This Old-School Barbecue Joint Is Known for Its Steaks… and Whip-Cracking - OZY | A Modern Media Company

WHY YOU SHOULD CARE

Because it’s a whip-cracking — and … hugging — good time.

The dessert menu at Cape Town’s Bar-B-Que Steakhouse is basic, but if you’re not feeling like something sweet — and if you ask nicely — chef and owner Marius Strauss will crack his kudu-and-bushbuck hide bullwhip for you. His copper bangles glinting in the headlights on always-busy Voortrekker Road, he’ll deftly maneuver the 10-foot strip of hide, sending earsplitting cracks into the grimy night sky. If you’re really lucky, he may even let you have a go.

Wedged between a bridal hire spot and a lawnmower hospital, Bar-B-Que Steakhouse has been serving up steaks, ribs and schnitzels since 1969. The 70-seat restaurant has a reputation for massive portions (“I always give big people a little extra,” says Strauss.) and even huger welcomes — Strauss makes a point of sitting down at every table for a chat, and he talks of “friends” not “customers.”

Nick Dall for OZY

Marius Strauss cracking his whip.

Source DNA Photogaphy

That said, its dimly lit, wood-paneled interior is a monument to a chapter of South African history that many are trying to forget. The much-maligned old South African flag near the entrance gets quite a lot of flak on TripAdvisor, but Strauss says it “means fokol” to him and should be seen in context. The restaurant is chock-a-block with historical artifacts from the Great Trek, the Boer War and even Robben Island — most of which were there already when Strauss bought the place — in 1989!

The ladies’ ribs ($10), are big enough to down most rugby forwards.

Not that Bar-B-Que’s 2,000 monthly covers are complaining. The consistent quality of the food (Strauss grills every single dish himself — apart from the salads, which he says are “not food” — and boasts that his chip oil is “the cleanest in Cape Town”) coupled with his legendary hospitality means that dinner bookings are essential. Dining at the Bar-B-Que “has become a bit of a ritual for me,” says longtime regular Antony Schneider, who explains that it’s about a lot more than just the food: “It’s great to go somewhere with no pretense.”

 

The menu — almost as long as the bullwhip — includes quite a bit of seafood (calamari, fish, mussels) and a couple of veggie options (crumbed mushrooms, those salads), but most folks come here for the meat — and the cloyingly good sauces that smother it. The ladies’ ribs ($10) are big enough to down most rugby forwards, and the monkey gland rump ($13 for at least 300 grams of dry-aged SA beef smothered in a tangy tomato and chutney sauce) is a true South African classic. All meals come with fries, rice or a baked potato — and a mandatory dollop of sweet pumpkin. And a half-liter carafe of the surprisingly smooth house red will set you back only $4.50.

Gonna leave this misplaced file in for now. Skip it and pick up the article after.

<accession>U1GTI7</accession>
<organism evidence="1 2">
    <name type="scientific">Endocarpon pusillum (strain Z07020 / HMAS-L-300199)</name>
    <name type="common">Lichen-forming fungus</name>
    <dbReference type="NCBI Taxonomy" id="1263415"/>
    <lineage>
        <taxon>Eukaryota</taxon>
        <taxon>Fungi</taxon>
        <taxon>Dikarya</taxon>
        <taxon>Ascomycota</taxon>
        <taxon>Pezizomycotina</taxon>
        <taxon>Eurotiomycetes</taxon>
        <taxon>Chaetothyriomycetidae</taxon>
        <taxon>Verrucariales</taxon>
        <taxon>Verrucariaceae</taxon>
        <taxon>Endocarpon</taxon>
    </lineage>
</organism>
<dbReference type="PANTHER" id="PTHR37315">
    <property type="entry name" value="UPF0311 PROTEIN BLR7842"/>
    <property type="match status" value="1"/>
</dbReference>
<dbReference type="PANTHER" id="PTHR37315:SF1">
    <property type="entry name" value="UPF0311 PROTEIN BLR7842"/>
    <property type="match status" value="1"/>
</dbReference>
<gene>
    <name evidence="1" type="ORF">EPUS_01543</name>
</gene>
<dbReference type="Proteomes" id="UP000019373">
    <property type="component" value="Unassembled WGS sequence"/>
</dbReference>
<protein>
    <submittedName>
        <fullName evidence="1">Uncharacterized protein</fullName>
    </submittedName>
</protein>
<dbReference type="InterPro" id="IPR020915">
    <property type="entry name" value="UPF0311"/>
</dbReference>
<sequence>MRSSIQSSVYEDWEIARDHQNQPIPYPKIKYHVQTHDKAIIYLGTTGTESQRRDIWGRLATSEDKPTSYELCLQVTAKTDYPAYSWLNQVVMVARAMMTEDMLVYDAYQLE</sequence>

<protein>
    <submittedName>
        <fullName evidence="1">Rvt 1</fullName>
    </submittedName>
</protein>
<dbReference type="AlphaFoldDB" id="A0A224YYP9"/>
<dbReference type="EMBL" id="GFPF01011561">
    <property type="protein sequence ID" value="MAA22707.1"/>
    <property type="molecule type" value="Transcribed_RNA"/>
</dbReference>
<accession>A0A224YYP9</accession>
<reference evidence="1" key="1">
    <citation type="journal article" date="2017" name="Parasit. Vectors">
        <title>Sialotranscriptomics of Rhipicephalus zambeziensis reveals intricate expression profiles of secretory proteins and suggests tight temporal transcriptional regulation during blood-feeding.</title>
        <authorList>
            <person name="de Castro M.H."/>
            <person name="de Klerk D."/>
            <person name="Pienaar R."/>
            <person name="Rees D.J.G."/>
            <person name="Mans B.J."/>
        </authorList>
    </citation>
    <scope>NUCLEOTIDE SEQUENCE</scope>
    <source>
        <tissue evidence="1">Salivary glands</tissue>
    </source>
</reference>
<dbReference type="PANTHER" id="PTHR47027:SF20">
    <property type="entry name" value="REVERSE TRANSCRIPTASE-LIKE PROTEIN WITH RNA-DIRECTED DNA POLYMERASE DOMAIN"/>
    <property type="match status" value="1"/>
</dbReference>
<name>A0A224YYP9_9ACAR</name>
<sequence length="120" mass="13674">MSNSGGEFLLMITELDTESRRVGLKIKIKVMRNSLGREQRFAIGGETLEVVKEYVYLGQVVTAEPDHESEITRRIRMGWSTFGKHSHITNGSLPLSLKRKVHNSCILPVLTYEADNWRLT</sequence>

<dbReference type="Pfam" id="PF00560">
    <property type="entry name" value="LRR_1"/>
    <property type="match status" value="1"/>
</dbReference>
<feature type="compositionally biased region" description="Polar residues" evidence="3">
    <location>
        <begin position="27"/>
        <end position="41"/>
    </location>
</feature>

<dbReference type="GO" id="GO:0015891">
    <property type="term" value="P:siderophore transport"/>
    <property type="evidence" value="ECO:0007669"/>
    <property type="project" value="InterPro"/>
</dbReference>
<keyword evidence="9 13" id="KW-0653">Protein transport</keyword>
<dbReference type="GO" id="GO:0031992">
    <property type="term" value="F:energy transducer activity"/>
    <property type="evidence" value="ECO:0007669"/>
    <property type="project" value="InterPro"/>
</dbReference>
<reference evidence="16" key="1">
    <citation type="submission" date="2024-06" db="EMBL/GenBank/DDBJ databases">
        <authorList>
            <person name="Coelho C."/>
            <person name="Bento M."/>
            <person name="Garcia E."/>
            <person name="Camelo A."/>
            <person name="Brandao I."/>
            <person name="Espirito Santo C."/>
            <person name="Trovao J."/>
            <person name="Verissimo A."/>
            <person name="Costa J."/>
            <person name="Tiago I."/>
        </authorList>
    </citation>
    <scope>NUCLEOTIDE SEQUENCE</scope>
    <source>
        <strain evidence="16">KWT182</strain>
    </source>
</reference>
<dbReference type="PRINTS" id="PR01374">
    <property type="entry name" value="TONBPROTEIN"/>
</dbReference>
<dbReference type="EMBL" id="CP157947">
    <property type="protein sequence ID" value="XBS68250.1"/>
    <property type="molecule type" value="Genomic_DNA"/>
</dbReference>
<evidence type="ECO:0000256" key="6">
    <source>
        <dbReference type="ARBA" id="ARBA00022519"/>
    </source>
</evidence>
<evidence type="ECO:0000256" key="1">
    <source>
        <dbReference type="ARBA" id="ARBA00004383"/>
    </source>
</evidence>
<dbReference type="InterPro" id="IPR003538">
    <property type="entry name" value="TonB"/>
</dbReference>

Schnitzel lovers can choose from an array of toppings ranging from simple to audacious. The sliced banana, ham and hot cheddar cheese on the Copacabana are probably a bridge too far for most. But that’s precisely the point — dining at the Bar-B-Que Steakhouse is all about abandoning your comfort zone. As Strauss always says, “On a bad gravel road, never ever swerve for a rabbit.”

Go There: Bar-B-Que Steakhouse

  • Location: The Bar-B-Que Steakhouse is in a grimy but perfectly safe part of town about 10 miles from the city center. An Uber will set you back around $17. Map.
  • Hours: Open for lunch Tuesdays to Fridays (12 p.m. to 2:30 p.m.) and dinner Tuesdays to Saturdays (6:15 p.m. until late).
  • Pro Tip: The Namaqualand Special ($23) is advertised as “1 kilogram rump for the very hungry,” but it usually weighs closer to 1.3 kilograms, according to Strauss.

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